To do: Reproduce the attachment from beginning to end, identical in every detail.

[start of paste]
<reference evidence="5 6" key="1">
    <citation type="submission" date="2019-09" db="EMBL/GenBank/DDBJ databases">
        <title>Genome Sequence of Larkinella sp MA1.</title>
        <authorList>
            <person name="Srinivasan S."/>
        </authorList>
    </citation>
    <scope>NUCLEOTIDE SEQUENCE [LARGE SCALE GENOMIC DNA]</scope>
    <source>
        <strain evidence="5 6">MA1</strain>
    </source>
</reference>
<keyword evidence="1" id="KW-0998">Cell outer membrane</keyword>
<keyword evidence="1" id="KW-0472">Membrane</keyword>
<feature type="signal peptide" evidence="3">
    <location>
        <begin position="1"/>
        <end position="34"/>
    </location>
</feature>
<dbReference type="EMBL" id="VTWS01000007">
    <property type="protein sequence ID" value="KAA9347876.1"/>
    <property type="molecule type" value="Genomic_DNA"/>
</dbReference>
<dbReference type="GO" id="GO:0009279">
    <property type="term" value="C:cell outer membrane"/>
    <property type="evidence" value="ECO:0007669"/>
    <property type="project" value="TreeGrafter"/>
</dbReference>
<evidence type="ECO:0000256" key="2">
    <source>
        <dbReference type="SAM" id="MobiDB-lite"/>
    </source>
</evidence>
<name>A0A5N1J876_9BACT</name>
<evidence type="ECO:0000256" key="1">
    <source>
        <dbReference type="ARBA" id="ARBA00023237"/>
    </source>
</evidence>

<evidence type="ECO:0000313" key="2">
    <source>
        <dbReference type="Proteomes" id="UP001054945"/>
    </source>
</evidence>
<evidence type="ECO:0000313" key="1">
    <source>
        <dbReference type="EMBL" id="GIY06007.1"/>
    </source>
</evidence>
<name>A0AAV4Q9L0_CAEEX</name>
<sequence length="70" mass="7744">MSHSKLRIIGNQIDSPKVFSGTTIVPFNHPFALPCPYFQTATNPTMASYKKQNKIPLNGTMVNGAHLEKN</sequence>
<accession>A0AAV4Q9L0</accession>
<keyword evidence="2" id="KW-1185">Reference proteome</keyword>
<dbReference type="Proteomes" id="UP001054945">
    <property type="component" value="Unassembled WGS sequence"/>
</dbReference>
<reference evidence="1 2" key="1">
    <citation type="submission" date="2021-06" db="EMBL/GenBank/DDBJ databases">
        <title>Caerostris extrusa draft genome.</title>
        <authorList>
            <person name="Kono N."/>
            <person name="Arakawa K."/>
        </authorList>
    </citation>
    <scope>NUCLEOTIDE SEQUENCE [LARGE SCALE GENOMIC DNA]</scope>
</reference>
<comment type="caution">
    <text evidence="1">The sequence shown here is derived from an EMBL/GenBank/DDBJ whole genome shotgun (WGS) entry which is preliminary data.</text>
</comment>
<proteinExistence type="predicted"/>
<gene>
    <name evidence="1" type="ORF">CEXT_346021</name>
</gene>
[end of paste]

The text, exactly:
<reference evidence="5 6" key="1">
    <citation type="submission" date="2019-09" db="EMBL/GenBank/DDBJ databases">
        <title>Genome Sequence of Larkinella sp MA1.</title>
        <authorList>
            <person name="Srinivasan S."/>
        </authorList>
    </citation>
    <scope>NUCLEOTIDE SEQUENCE [LARGE SCALE GENOMIC DNA]</scope>
    <source>
        <strain evidence="5 6">MA1</strain>
    </source>
</reference>
<keyword evidence="1" id="KW-0998">Cell outer membrane</keyword>
<keyword evidence="1" id="KW-0472">Membrane</keyword>
<feature type="signal peptide" evidence="3">
    <location>
        <begin position="1"/>
        <end position="34"/>
    </location>
</feature>
<dbReference type="EMBL" id="VTWS01000007">
    <property type="protein sequence ID" value="KAA9347876.1"/>
    <property type="molecule type" value="Genomic_DNA"/>
</dbReference>
<dbReference type="GO" id="GO:0009279">
    <property type="term" value="C:cell outer membrane"/>
    <property type="evidence" value="ECO:0007669"/>
    <property type="project" value="TreeGrafter"/>
</dbReference>
<evidence type="ECO:0000256" key="2">
    <source>
        <dbReference type="SAM" id="MobiDB-lite"/>
    </source>
</evidence>
<name>A0A5N1J876_9BACT</name>
<evidence type="ECO:0000256" key="1">
    <source>
        <dbReference type="ARBA" id="ARBA00023237"/>
    </source>
</evidence>

<evidence type="ECO:0000313" key="2">
    <source>
        <dbReference type="Proteomes" id="UP001054945"/>
    </source>
</evidence>
<evidence type="ECO:0000313" key="1">
    <source>
        <dbReference type="EMBL" id="GIY06007.1"/>
    </source>
</evidence>
<name>A0AAV4Q9L0_CAEEX</name>
<sequence length="70" mass="7744">MSHSKLRIIGNQIDSPKVFSGTTIVPFNHPFALPCPYFQTATNPTMASYKKQNKIPLNGTMVNGAHLEKN</sequence>
<accession>A0AAV4Q9L0</accession>
<keyword evidence="2" id="KW-1185">Reference proteome</keyword>
<dbReference type="Proteomes" id="UP001054945">
    <property type="component" value="Unassembled WGS sequence"/>
</dbReference>
<reference evidence="1 2" key="1">
    <citation type="submission" date="2021-06" db="EMBL/GenBank/DDBJ databases">
        <title>Caerostris extrusa draft genome.</title>
        <authorList>
            <person name="Kono N."/>
            <person name="Arakawa K."/>
        </authorList>
    </citation>
    <scope>NUCLEOTIDE SEQUENCE [LARGE SCALE GENOMIC DNA]</scope>
</reference>
<comment type="caution">
    <text evidence="1">The sequence shown here is derived from an EMBL/GenBank/DDBJ whole genome shotgun (WGS) entry which is preliminary data.</text>
</comment>
<proteinExistence type="predicted"/>
<gene>
    <name evidence="1" type="ORF">CEXT_346021</name>
</gene>